In this appeal Mr Justice Nugee considered whether the judge at first instance had been right to take into account the Landlord’s waiver of rent when determining whether it had breached its covenant to permit the Tenant quiet enjoyment of the Premises. He did not overturn the judge at first instance’s decision. He also considered the basis on which an appellate court might overturn the findings of fact made by a first instance judge (Jafari v Tareem Ltd [2019] 10 WLUK 409).

Background

The Tenant, Dr Jafari, operated his dental practice from the Premises in Brighton. His lease contained a covenant for quiet enjoyment (in a standard form) and had 10 years left to run in 2012.

In 2012 the Landlord, Tareem, began redeveloping the remainder of the building in which the Premises were located, to turn it into a 134 room hotel. Scaffolding was put up and the works began in mid-April 2012. The scaffolding was taken down in August 2013 and practical completion was achieved on 5 November 2013.

Tareem had waived the rent for the period of the works (7 quarters from March 2012 to December 2013). However, Dr Jafari alleged that the works had caused a significant downturn in the profitability of his practice and withheld rent thereafter.

Tareem brought proceedings for the outstanding rent and Dr Jafari counterclaimed for breach of the quiet enjoyment covenant and for nuisance.

The County Court decision

Although there was some evidence that noisy works had been carried out outside of agreed hours, and no account had been given to Dr Jafari’s practice when the scaffolding was put up, the judge, in consideration of the rent waived, held that Tareem “did take all reasonable steps to minimise the disturbance to Dr Jafari”.

The judge ordered that Dr Jafari pay his outstanding rent to Tareem (£79,279.14).

For the counterclaim, Dr Jafari was awarded £77,984.24, being made up of 15% of the rental value for the relevant period (£10,875), and damages for the repairs carried out (under £2,000) and not carried out (£64 – £65,000) by Tareem.

Dr Jafari was also ordered to pay 80% of the costs of the Claim and Counterclaim.

The Appeal

There were 7 grounds of appeal (grounds 3 - 7 concerned the facts and 1 - 2 points of law) which Nugee considered in the following order:

Ground 5 – considered the extent to which Tareem’s contractors kept to the arrangement that noisy works would take place in the restricted hours.

The judge had found that in general (but not always) the restricted hours were adhered to. Whilst issues were raised at appeal regarding Tareem’s “shifting position” in its pleadings and with its witness evidence, Nugee considered these matters for the trial judge to contemplate when reaching his decision. He held that “what needs to be shown on appeal against findings of primary fact is either that there was literally no evidence to support a conclusion or that a decision under appeal is one that no reasonable judge could have reached because it was rationally insupportable”, and concluded that these hurdles were not met.

Ground 6 – considered whether Tareem’s works caused Dr Jafari a loss of profits.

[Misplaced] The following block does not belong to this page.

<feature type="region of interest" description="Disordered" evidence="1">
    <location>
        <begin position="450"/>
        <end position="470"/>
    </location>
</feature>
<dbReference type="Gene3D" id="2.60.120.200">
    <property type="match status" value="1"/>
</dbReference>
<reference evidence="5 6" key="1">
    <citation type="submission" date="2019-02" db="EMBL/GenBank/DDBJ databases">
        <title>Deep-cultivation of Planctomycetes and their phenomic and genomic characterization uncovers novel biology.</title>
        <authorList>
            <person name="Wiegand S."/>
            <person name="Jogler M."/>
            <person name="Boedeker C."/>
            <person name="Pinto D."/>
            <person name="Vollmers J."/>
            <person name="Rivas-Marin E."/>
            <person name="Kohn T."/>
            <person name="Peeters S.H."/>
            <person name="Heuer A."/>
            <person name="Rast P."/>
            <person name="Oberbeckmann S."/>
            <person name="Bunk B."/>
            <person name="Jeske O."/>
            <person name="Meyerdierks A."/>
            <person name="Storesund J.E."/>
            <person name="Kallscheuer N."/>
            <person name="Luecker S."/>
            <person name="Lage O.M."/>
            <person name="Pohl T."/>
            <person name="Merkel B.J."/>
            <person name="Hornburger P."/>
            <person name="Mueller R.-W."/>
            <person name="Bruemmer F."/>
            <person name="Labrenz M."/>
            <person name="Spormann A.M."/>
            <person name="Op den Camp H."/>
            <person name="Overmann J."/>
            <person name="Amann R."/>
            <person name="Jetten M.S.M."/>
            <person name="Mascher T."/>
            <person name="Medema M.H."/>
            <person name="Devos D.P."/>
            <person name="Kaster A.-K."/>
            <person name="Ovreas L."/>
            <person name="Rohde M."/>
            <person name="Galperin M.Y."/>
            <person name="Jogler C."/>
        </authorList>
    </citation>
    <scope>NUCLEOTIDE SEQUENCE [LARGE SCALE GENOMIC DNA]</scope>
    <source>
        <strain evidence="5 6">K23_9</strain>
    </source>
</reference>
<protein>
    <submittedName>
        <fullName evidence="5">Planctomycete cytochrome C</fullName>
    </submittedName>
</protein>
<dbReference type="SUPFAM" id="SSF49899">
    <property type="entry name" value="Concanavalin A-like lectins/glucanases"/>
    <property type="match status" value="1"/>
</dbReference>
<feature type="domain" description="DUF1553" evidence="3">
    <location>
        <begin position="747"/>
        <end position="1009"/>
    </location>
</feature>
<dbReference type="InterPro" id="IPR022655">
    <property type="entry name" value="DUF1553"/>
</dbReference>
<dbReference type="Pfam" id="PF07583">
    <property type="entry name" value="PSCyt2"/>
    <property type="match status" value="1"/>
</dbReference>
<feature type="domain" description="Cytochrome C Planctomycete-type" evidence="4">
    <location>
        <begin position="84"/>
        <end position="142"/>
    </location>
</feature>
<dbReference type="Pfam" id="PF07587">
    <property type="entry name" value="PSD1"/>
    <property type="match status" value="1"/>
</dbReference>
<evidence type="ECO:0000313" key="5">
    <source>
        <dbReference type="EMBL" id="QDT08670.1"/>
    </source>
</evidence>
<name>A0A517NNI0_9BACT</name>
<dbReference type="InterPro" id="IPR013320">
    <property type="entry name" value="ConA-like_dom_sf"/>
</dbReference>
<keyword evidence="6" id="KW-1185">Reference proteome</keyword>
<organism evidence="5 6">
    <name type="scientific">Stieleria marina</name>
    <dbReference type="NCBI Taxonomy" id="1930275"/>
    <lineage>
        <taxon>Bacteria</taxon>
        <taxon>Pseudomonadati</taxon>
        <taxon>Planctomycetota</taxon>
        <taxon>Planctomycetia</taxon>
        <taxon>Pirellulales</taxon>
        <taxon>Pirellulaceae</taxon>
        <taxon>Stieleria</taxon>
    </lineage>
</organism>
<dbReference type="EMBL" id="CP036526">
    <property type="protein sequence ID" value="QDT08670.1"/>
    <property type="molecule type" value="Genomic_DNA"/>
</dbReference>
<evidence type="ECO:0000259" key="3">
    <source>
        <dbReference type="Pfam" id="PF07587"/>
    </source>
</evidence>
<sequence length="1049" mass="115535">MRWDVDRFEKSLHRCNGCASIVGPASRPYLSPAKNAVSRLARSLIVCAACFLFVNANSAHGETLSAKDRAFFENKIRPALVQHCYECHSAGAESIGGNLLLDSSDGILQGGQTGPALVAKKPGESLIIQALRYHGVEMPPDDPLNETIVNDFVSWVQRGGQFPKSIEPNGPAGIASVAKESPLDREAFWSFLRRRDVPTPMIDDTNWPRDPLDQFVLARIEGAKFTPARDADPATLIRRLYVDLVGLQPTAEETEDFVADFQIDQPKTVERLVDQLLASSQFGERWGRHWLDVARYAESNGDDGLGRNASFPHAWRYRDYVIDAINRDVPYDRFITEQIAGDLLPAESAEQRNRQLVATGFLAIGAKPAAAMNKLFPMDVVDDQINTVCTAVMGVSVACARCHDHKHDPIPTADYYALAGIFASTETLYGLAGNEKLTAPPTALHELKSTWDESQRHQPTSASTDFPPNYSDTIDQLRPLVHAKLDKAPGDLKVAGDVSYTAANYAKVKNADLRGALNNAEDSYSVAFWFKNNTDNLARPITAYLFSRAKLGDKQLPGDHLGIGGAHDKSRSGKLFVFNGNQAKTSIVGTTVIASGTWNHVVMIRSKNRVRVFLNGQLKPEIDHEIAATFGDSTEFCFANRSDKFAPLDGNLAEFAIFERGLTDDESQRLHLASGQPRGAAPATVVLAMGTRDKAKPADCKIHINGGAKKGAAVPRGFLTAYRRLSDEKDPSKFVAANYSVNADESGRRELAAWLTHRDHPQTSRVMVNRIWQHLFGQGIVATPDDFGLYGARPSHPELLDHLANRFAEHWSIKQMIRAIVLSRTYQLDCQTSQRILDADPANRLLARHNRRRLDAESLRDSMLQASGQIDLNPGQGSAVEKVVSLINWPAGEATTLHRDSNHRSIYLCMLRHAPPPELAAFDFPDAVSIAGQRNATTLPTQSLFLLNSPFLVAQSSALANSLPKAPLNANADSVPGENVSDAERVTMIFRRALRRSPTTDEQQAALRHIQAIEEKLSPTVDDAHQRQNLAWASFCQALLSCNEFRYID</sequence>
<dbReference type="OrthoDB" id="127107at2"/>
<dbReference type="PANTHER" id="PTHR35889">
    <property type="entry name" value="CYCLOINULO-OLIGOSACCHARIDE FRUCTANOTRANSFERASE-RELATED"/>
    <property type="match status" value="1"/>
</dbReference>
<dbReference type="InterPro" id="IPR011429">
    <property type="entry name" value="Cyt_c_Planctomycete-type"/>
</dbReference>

Whilst Dr Jafari’s accounts did show a decline in profits in 2014, the judge decided that this was not as a consequence of the works. Nugee held that the judge did not have to decide what the cause of the decline was but only that the works were not the cause. He was wholly unpersuaded that this was a conclusion not open to the judge to make.

Ground 7 – considered the claim for loss of amenity.

Counsel for Dr Jafari argued that the sum awarded was too low (15% of the rent for the period) and, given the impact on Dr Jafari’s occupation, it should not have been tied to a percentage of the passing rent (which was comparatively low). Nugee confirmed that whilst an award for damages for loss of amenity did not need to be linked to a percentage of the rent, it was not wrong in principle to do so. As for the percentage awarded, he did not think this was outside the level permissible to be awarded based on the facts of this case, which he considered to be between 10% and 25%.

Ground 3 & 4 – considered the weight given by the judge to the waiver of rent and whether he had reached a decision no reasonable judge could have reached on the evidence.

Dr Jafari’s Counsel argued that the judge had failed to take into account his own findings in relation to the scaffolding and noisy works, thereby betraying a lack of consistency when reaching his decision. Nugee did not agree. He noted that the judge had acknowledged that things could have been done better from Dr Jafari’s standpoint but that the waiver of rent offered made reasonable that which would or might have been unreasonable. Although it was arguable that the judge may not have given as much weight as he might have done to the other issues, Nugee said that this could not be equated to “a logical flaw or lack of consistency”. Therefore, he could not conclude that the decision was one no reasonable judge could have come to.

Ground 1 & 2 – considered whether the judge should have taken into account the waiver of rent when considering reasonableness.

This was held to be a moot point upon which Nugee did not express a view. He stated that even if Counsel for Dr Jafari was correct, and the waiver of rent should not have been considered when determining reasonableness, the judge would ultimately have come to the same overall conclusion. That conclusion being that the waiver of rent was adequate compensation for the disturbance suffered by Dr Jafari. Accordingly, he considered that no further damages would have been awarded.